For minor accidents, the Gardaí may tell you that they will not be attending the scene. It may be a case where you can settle the issue yourself. In this scenario, the appropriate information should be exchanged. In these cases, it is also important that you visit your nearest Garda station to request that they take details of the accident and to take your statement about the accident.

    For more serious lorry accidents, where an ambulance has been called, the Gardaí may arrive at the scene to assess, take statements from the people involved and any witnesses.

  4. Contact your insurance company

    If you are the driver of the vehicle involved in a lorry accident or a passenger onboard it is important to inform the lorry company so they have a record of the accident.

  5. Speak to a lorry accident claims solicitor

    If you are considering moving forward with a lorry accident claim for any personal injuries sustained it is advisable that you speak with a lorry accident claims solicitor as soon as possible. If you are proceeding with a claim, the first step will be submitting your claim to the Injuries Board for assessment. A lorry accident solicitor can help you in preparing your application to the Injuries Board and ensure that you follow the process in the correct format, meaning that you can move forward with your claim quickly without unnecessary delays.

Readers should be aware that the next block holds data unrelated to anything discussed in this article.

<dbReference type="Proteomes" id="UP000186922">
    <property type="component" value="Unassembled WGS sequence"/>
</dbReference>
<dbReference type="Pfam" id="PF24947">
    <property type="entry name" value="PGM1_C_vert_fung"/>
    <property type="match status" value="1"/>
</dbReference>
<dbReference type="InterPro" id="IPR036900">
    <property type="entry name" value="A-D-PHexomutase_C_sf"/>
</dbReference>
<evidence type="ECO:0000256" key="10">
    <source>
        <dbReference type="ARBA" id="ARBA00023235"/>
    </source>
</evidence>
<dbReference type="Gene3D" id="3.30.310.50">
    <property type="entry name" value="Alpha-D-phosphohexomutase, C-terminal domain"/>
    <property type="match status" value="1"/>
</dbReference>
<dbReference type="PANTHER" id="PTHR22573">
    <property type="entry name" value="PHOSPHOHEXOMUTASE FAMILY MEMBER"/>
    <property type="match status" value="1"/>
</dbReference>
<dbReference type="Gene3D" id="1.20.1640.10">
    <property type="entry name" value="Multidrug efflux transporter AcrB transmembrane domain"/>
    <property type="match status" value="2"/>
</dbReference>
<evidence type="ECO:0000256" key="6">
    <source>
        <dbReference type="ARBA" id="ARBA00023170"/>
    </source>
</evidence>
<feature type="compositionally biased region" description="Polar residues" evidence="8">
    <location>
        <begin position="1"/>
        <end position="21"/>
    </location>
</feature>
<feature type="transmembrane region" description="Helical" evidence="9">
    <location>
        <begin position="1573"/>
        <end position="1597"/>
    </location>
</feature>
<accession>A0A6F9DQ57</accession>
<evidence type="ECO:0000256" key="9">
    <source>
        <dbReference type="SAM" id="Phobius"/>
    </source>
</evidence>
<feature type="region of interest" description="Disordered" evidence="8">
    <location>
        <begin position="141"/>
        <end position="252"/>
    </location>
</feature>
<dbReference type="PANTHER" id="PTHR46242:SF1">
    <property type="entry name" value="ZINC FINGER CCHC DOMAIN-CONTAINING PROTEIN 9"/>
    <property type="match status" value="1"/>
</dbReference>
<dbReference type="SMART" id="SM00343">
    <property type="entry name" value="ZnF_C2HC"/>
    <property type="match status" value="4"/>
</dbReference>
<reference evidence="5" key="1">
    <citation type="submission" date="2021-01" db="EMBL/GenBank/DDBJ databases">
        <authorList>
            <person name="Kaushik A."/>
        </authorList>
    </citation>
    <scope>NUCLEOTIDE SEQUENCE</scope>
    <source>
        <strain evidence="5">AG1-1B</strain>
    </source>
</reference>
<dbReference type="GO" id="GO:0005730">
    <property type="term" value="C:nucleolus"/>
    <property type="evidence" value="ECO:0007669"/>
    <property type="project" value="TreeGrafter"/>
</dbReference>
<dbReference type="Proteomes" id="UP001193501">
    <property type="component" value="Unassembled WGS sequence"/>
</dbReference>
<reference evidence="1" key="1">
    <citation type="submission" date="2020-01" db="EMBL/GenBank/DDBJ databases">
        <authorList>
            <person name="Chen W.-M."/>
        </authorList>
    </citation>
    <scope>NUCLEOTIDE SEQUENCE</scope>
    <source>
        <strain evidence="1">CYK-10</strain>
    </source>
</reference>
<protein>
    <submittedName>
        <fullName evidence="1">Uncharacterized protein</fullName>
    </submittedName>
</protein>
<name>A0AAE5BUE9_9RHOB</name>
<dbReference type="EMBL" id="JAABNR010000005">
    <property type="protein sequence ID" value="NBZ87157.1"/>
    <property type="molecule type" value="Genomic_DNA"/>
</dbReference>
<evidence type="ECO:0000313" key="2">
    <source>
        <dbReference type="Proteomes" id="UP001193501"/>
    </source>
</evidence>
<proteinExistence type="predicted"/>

It is important to remember to keep copies of any expenses that you have incurred as a result of the accident. It is also imperative to retain copies of medical reports or Garda reports, where possible as you will need them when making a claim.

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How do I make a claim?

Once you have gathered all the relevant information in relation to your injury it is then time to move forward with your claim. It is important to use a specialist lorry accident solicitor to help you with this.

  1. Prepare information for a solicitor

    When you decide you want to move forward with your lorry accident claim it is important to have all the relevant information to hand when contacting a solicitor. Important information to have on hand at this point is:

    • Date of the accident
    • Location of the accident
    • Details of the party at fault – including their name, address, contact information, vehicle registration number, insurance information. If the other party left the scene and you were unable to get their details – don’t worry there are still options for you to pursue a case